T Nation

Training Through the Flu

One flaw to the human condition is the occasional tendency to get sick. For athletes, the challenge is to continue training hard without succumbing to this pitfall. Hardcore training clearly taxes the immune system and CNS. However, the body recovers and builds itself back up stronger as an adaptation. But, what about when it is already trying to combat the flu?

How do some people continue to train despite catching colds and/or the flu?

I currently see the fallowing factors having an affect:
-Level of conditioning before getting sick
-Quality of nutrient intake
-The power of one�??s will
-What particular ailment they acquire, and its severity
-Type of training they are performing

**So what sets these people apart from the rest of the population? Is their WILL so strong that they have truly turned the body into a vehicle that just WON�??T BREAK DOWN?!! (The body is a �??vehicle for the mind�??) Are they simply able to WILL THEMSELVES to stay healthy?

Perhaps there is some validity in being able to JUST SAY FUCK IT!!

How much of health is based on nutrition and rest? How much of it is a factor of one�??s ability to push through inner-barriers?

Is there a commonality between the following situations:
-blasting through a training plateau
-exploding out of a deep squat for a new PR
-demolishing an infection once it takes root in your body?

What strategies do you utilize to combat the problem?
-Do you reduce your reps per set? (What if your powerlifting)
-Do you reduce your total sets?
-Do you reduce volume by simply handling less weight?
-Is reducing training volume a good technique for reducing additional stress on the CNS and immune system?

-Do you back off by take a week off (What if you have a competition coming up?)
-Do you back off by terminating each set further away from failure?

Is there a way to train specifically for recovery from the flu? There are ways to boost muscle and tendon recovery from individual training sessions; is recovery from the flu some how parallel?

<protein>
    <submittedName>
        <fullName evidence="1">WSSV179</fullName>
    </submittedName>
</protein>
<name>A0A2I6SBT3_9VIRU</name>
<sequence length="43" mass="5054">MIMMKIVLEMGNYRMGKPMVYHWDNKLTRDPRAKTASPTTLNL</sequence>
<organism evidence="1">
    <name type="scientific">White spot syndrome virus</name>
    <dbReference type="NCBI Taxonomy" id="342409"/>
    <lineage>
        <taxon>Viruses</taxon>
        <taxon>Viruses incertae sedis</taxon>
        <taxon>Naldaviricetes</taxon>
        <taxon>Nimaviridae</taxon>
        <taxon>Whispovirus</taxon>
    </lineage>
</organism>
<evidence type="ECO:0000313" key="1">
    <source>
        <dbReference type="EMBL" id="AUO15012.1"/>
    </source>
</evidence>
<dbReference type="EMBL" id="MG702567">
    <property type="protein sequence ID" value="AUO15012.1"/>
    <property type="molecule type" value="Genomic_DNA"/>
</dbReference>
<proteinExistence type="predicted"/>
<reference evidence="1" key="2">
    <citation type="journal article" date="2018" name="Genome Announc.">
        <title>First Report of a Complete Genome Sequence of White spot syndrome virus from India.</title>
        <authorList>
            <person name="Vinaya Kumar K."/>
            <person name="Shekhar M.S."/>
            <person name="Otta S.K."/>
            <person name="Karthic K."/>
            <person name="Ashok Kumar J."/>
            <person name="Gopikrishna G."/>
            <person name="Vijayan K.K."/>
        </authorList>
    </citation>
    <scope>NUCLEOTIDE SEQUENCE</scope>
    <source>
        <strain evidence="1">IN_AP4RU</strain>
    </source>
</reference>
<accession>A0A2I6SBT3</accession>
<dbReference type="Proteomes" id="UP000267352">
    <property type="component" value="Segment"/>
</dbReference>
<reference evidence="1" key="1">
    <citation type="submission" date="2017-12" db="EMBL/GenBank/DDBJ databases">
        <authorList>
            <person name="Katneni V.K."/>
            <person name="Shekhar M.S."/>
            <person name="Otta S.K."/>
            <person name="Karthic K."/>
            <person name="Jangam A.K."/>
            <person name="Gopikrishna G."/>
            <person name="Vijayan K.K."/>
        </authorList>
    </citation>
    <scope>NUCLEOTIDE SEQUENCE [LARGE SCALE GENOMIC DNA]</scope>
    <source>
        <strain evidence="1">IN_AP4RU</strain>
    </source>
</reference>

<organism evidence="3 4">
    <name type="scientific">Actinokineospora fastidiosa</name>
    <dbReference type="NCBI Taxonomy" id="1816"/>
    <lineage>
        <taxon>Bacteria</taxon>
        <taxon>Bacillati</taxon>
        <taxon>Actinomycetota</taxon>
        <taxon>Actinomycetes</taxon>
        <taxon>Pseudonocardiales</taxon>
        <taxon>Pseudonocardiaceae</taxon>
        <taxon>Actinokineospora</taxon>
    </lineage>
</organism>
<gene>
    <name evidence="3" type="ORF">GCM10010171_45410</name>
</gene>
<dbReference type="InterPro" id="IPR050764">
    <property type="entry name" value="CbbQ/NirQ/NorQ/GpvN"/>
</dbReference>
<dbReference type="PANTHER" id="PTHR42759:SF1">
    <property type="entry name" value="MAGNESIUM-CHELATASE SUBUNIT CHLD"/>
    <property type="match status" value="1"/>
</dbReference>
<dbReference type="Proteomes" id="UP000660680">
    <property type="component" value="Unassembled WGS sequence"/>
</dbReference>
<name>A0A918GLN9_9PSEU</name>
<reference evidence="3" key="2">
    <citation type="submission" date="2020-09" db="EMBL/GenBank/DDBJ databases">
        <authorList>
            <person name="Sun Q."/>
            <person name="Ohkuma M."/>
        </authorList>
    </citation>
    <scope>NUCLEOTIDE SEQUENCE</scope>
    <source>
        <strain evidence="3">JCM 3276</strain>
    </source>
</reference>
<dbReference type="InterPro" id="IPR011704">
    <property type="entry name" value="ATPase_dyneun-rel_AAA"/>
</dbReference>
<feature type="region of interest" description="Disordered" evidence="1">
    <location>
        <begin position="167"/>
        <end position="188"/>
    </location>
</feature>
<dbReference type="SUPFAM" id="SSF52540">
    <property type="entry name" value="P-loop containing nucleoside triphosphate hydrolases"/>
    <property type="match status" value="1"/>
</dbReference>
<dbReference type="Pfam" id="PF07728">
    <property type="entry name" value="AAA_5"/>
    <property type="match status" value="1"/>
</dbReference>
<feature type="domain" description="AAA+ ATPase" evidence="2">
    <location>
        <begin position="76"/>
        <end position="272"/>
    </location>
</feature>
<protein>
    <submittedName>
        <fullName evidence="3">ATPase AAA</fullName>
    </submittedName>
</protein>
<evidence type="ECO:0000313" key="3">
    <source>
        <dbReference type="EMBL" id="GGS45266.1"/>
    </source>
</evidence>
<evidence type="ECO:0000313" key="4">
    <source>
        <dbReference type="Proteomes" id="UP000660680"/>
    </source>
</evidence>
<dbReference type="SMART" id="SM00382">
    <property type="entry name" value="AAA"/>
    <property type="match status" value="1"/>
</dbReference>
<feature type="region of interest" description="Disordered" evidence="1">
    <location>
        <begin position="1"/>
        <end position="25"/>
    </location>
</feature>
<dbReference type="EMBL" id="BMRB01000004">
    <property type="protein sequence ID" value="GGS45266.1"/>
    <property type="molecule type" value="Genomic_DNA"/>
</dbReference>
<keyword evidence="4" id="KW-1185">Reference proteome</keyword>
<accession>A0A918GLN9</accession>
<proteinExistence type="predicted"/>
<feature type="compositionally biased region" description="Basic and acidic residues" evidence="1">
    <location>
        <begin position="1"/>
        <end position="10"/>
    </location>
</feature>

What are the views of my fellow T-memberz? What experiences have ya�??ll had with training through sickness?

What would Leonitus Do??

Are you talking about the flu or just getting a cold. I can barely eat when I have the flu. Forget training. If it is just a cold, I find that a workout tends to help me recover better. It probably has something to do with getting the blood flowing. In past, I have noticed that a little physical activity reduces my congestion and kills the I want to die feeling.

As a powerlifter, I wouldn’t do any max effort work or speed work if I was sick as I believe it is too taxing the CNS, which negatively affects your immune system. Instead, I would probably just have a repetition/recovery day. Something like 4 sets of 6-8 with a weight I know that I could probably get 10-12 reps.

I would probably also reduce the load on all my accessory stuff. I might jog or do some light cardio for 10-20 mins. You don’t want to work too hard because it might prolong the cold. I doubt training hard when sick would productive anyway because your body is focused on getting better not building muscle.